Poetry on The Patio, one of the longest-running outdoor spoken word shows in Chicago, made its comeback Saturday after a two-year hiatus.
Spoken word poet Markell “Kell-O-G” Mooney has organized this free community event for 17 years in his family home’s backyard at 5156 W. Concord Place.
“I’m excited about it. It’s just that rush you get for just being able to host and just be this humanitarian,” Mooney said before Saturday’s event. “Just bringing people in for three or four hours, just keeping them safe and engaged in some beautiful words. I think that’s just like the ultimate goal.”
With the pandemic receding and patrons and artists asking about the next show, he “felt the spirit was right” and decided it was time to bring the open mic show back to the West Side.
“I just got a little poetry going, and I just felt like, you know what we gotta do. We just have to do one … put one in the books for the summer,” Mooney said. He added his mother, who has helped produce the event at her home, immediately agreed.
In past years, Poetry on the Patio has provided people and artists from the community with a safe space to share their spoken words on stage, enjoy a meal and connect with other people.
Chicago poet Pierre Butcher “DarkChild” said he was “ready to see Chicago come out and show out” for a family-oriented event filled with “good vibes and great artists.” Butcher co-hosted the event.
Poetry on the Patio is also a platform for artists, those just emerging and the more experienced, to “share their words,” Mooney said.
“We create that umbilical cord that stretches from the West Side of Chicago to the South Side, to Englewood, to the East Side, where those different shows up north [are held], to different shows in the burbs. It’s just a big umbilical cord of poetry.”
Being an open mic event, anyone who wants to share a poem or spoken word piece was invited to get on stage, even if it was their first time.
“My advice for them is that no one is above anyone at this point,” Butcher said. “This is spoken words. Your views and opinion are yours … If you feel like you wanna get on stage for the first time, go out and do it. You might not know it, someone might need to hear your words and your heart.”
While Mooney is not new to spoken word, he planned to return the stage to debut a few new pieces “he’s been dying to share with the audience,” he said. Some of his lines from his book Words of Life “just might pop out a little bit during the show.”
The event also included a fashion show featuring two local businesses, Cheryl Renee’s Things, an online and retail boutique selling handmade fashion jewelry, clothing, shoes and various other accessories, and Suburban Knight Clothing, a luxury streetwear brand by Chicago designer Wilbert Williams, who draws inspiration from South Africa.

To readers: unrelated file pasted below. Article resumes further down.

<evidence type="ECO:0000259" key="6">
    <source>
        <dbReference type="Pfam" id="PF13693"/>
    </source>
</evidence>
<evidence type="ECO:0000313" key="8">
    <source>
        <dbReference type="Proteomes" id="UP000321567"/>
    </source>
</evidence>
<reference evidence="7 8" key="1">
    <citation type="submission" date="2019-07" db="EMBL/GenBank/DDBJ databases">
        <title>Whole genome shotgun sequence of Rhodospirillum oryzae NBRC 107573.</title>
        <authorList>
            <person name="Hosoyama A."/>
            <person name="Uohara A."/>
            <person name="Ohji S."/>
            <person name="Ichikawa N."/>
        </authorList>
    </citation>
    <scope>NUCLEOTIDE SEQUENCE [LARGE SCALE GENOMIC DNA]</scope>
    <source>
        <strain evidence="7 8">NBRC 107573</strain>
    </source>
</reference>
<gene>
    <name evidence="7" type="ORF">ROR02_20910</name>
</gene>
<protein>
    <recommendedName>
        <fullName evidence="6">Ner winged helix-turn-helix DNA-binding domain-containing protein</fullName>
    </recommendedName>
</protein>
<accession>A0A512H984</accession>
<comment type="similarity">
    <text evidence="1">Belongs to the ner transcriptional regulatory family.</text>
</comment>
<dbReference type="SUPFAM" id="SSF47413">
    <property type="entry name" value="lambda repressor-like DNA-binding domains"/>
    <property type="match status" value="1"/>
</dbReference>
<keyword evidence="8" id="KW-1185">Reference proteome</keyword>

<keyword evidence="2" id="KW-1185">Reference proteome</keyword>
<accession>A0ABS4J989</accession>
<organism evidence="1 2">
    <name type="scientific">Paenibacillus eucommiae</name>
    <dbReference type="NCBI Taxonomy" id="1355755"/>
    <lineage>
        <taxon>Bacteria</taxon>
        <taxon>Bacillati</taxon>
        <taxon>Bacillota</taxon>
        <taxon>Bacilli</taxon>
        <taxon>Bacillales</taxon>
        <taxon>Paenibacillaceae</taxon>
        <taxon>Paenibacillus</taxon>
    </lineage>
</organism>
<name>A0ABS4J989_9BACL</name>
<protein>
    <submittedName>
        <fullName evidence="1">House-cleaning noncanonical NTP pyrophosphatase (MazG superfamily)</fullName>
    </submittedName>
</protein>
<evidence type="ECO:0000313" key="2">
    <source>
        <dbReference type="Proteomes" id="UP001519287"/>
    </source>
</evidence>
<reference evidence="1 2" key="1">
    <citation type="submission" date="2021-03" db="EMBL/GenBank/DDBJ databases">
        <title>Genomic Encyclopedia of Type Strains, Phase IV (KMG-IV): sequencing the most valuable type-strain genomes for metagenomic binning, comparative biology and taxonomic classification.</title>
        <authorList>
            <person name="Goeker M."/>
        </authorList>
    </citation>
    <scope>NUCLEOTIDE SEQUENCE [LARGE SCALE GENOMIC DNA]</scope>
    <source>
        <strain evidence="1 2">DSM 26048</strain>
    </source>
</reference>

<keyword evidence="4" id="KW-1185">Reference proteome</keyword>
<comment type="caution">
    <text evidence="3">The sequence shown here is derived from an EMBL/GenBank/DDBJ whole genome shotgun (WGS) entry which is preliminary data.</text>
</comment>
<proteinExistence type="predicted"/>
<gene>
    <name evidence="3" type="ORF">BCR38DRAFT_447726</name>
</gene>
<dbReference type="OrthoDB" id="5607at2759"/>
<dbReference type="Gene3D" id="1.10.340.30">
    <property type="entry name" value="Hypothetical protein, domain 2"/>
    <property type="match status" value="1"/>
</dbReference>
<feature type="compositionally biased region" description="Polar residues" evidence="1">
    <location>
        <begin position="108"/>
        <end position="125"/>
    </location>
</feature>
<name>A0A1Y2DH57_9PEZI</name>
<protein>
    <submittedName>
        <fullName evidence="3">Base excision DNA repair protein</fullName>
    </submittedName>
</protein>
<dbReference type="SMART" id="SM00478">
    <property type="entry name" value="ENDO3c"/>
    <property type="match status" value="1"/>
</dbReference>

“We have so many vendors in Chicago that are not being recognized in the correct way, so we’re giving them the opportunity to show out their product,” Butcher said.
Tami Yarborough, owner of Cheryl Renee’s Things, designs handmade jewelry she sells at her boutique. She said the COVID-19 pandemic caused her to restructure her business, so she added clothing, accessories and shoes. She also offers hair design services and temporary tattoos, so anyone coming to the boutique can get a full makeover.
Poetry on the Patio will be featured on the show Community Essentials, which airs on Comcast’s Access Channel. Yarborough will be in charge of recording the event through her media production company T Lynn Productions.
Yarborough said since its creation, the show has focused on showcasing people in the community, artists and resources “to bring people awareness of what’s happening in their communities.”
Poetry on the Patio is about “cultivating community and bringing people together,” she said.
Mooney also said he is excited to let attendees know that earlier this year, the Grammy Academy announced a new category to recognize the Best Spoken Word Poetry Album. Well-known Chicago poet J. Ivy, who was nominated for the 2022 Grammy in this category for his Catching Dreams: Live at Fort Knox Chicago album, shared the announcement on his social media, where Mooney saw it.
“It’s just so good to announce something like that because it’s historical,” adding he wants to let poets and artists who attend the event on Saturday that they could get their work submitted and possibly nominated for the Grammy. “I’m excited to get in the studio myself and see if I can get something in.
“The whole main mission is just to bring people back in a safe environment and just to give them that sense of a family [gathering], like you goin’ to a backyard barbecue, you know, with your auntie, your aunt or uncle … But with that sense of they get the poetry, they get the spoken word, they get the pure essence of a performance through the artist’s poetry.”